What are the Humanities?


The humanities are the stories, the ideas, and the words that help us understand our lives and our world. They introduce us to people we have never met, places we have never visited, and ideas that may never have crossed our minds. By showing how others have lived and thought about life, the humanities help us decide what is important and what we can do to make our own lives and the lives of others better. By connecting us with other people, the humanities point the way to answers about what is ethical and what is true to our diverse heritage, traditions, and history. They help us address the challenges we face together as families, communities, and nations. As fields of study, the humanities emphasize analysis and exchange of ideas and may be interdisciplinary.

  • History and Art History study human, social, political, and cultural developments, as well as aspects of the Social Sciences that use historical or philosophical approaches.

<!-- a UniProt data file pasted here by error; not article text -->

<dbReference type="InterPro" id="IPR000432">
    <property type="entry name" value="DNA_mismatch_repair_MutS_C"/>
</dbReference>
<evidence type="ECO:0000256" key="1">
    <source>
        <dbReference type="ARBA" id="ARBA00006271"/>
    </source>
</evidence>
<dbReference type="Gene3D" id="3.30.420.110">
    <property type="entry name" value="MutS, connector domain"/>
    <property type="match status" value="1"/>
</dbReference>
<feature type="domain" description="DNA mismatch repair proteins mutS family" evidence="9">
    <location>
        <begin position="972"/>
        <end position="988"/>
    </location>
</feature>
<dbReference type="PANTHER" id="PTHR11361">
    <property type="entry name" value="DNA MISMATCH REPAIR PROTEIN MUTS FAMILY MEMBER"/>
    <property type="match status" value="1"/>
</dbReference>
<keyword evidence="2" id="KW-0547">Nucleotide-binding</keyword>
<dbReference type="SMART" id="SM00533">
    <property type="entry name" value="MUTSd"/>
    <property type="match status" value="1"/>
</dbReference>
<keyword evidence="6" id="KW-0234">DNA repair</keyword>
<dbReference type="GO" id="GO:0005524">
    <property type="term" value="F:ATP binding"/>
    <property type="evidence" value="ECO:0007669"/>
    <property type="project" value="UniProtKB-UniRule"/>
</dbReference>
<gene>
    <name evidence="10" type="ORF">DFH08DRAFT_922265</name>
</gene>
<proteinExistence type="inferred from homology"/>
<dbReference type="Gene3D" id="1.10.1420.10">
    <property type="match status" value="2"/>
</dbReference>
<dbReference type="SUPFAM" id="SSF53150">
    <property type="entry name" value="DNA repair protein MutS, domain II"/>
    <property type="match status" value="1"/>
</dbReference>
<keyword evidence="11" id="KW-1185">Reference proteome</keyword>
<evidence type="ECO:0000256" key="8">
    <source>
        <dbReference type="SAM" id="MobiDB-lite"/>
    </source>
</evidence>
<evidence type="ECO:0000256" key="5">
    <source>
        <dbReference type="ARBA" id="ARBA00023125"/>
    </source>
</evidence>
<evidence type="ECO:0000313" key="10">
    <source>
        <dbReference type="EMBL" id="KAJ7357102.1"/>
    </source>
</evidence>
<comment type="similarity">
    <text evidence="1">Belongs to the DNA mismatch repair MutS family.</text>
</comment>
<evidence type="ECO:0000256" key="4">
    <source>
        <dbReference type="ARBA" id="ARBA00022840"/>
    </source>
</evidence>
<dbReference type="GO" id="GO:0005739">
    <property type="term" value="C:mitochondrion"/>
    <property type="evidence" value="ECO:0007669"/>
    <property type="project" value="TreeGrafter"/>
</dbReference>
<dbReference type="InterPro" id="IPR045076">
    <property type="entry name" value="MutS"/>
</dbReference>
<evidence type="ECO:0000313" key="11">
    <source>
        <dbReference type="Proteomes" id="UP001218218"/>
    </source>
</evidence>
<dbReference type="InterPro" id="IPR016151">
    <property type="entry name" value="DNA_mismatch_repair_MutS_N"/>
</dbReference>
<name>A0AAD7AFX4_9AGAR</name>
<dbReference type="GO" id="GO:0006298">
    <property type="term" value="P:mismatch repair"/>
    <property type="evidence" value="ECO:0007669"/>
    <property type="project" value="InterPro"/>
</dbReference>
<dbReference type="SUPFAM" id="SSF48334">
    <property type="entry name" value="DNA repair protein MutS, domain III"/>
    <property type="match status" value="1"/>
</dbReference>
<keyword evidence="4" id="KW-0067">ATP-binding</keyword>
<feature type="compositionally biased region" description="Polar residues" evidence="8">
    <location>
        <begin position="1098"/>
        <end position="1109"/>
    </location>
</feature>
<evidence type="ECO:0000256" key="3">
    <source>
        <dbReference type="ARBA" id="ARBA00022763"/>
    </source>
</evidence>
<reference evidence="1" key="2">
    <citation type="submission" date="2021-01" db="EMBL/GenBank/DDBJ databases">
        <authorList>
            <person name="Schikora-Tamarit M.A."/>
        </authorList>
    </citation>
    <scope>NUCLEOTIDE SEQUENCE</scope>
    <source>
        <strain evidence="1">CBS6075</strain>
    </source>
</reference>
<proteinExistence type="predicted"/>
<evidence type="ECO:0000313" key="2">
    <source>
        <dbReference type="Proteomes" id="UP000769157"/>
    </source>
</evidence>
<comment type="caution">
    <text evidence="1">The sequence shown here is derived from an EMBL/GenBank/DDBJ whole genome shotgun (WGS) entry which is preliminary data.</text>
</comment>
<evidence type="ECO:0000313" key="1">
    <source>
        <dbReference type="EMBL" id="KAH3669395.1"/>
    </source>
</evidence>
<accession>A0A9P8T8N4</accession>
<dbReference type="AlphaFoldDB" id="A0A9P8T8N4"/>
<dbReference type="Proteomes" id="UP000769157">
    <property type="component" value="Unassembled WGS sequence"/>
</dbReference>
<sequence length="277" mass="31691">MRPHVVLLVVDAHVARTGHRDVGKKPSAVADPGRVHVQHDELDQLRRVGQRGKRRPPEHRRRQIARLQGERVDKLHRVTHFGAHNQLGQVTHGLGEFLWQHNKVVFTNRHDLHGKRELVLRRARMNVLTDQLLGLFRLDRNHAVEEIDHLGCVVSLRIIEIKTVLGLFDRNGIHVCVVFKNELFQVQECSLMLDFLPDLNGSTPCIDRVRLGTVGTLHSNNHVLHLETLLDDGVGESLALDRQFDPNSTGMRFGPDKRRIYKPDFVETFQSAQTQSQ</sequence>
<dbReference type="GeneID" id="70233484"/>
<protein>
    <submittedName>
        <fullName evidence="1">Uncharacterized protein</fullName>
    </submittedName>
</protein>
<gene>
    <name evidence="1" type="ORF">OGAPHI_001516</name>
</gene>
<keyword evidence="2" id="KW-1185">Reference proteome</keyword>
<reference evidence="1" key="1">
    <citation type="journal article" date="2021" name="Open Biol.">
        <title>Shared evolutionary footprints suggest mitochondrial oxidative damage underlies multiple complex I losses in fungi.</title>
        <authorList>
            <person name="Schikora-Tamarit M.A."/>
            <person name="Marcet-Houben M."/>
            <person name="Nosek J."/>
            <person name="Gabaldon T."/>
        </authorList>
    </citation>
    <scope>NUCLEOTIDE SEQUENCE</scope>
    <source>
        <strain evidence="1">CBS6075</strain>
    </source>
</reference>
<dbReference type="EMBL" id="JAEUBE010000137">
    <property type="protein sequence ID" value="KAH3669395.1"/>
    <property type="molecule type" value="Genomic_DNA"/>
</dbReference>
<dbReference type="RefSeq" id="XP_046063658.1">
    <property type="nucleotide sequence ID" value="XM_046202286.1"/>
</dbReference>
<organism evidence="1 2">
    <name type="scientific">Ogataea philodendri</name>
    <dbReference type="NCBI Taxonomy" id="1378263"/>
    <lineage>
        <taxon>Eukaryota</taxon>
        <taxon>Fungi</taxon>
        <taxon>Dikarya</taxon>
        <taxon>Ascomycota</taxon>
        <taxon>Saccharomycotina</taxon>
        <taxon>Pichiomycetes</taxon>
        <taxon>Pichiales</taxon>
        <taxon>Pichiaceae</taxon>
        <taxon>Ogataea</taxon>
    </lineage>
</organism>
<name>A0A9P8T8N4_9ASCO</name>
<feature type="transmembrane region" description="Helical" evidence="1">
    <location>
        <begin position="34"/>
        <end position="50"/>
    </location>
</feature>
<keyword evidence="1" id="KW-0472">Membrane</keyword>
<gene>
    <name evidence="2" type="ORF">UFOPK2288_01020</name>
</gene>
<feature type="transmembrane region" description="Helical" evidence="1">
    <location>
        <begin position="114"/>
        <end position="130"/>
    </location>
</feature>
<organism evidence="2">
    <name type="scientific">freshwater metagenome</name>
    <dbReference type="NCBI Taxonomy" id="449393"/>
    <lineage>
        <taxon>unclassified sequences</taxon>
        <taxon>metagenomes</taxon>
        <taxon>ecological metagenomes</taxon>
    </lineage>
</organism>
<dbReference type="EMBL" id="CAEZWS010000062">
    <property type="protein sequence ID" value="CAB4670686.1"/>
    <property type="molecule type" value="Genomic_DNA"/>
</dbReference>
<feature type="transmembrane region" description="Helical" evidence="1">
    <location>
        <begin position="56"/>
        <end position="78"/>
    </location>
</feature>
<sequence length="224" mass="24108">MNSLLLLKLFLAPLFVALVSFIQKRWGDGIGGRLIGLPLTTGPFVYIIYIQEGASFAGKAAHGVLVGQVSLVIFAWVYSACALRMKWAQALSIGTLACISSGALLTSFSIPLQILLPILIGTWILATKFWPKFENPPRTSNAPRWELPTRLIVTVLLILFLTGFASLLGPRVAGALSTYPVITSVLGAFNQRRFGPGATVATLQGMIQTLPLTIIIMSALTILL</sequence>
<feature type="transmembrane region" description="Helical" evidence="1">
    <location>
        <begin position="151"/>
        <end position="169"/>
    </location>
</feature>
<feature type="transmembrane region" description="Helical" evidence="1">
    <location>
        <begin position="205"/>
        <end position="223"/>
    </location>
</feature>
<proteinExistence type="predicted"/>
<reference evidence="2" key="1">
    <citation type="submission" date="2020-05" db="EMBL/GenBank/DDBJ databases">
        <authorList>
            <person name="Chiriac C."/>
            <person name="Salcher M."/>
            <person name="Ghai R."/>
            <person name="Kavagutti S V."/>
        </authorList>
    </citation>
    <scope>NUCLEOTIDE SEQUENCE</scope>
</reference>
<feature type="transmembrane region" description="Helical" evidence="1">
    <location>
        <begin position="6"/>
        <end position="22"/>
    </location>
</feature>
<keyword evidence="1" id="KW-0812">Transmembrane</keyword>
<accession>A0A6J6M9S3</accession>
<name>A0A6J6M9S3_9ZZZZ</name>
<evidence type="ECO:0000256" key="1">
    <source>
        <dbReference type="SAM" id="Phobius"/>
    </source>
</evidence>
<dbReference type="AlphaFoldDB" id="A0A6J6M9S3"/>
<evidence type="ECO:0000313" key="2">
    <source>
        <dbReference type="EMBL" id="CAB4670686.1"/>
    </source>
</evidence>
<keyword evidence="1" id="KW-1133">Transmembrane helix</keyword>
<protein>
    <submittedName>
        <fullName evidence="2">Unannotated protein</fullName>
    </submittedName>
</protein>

• Literature, Languages, and Linguistics, as well as certain approaches to Journalism and Communication Studies, that explore how we communicate with each other, and how our ideas and thoughts on the human experience are expressed and interpreted.
  • Philosophy, Ethics, and Comparative Religion, which consider ideas about the meaning of life and the reasons for our thoughts and actions.
  • Jurisprudence, which examines the values and principles which inform our laws.
  • Critical and theoretical approaches to and practices of the Arts that explore historical or philosophical questions and reflect upon the creative process.

The humanities should not be confused with “humanism,” a specific philosophical belief, nor with “humanitarianism,” the concern for charitable works and social reform.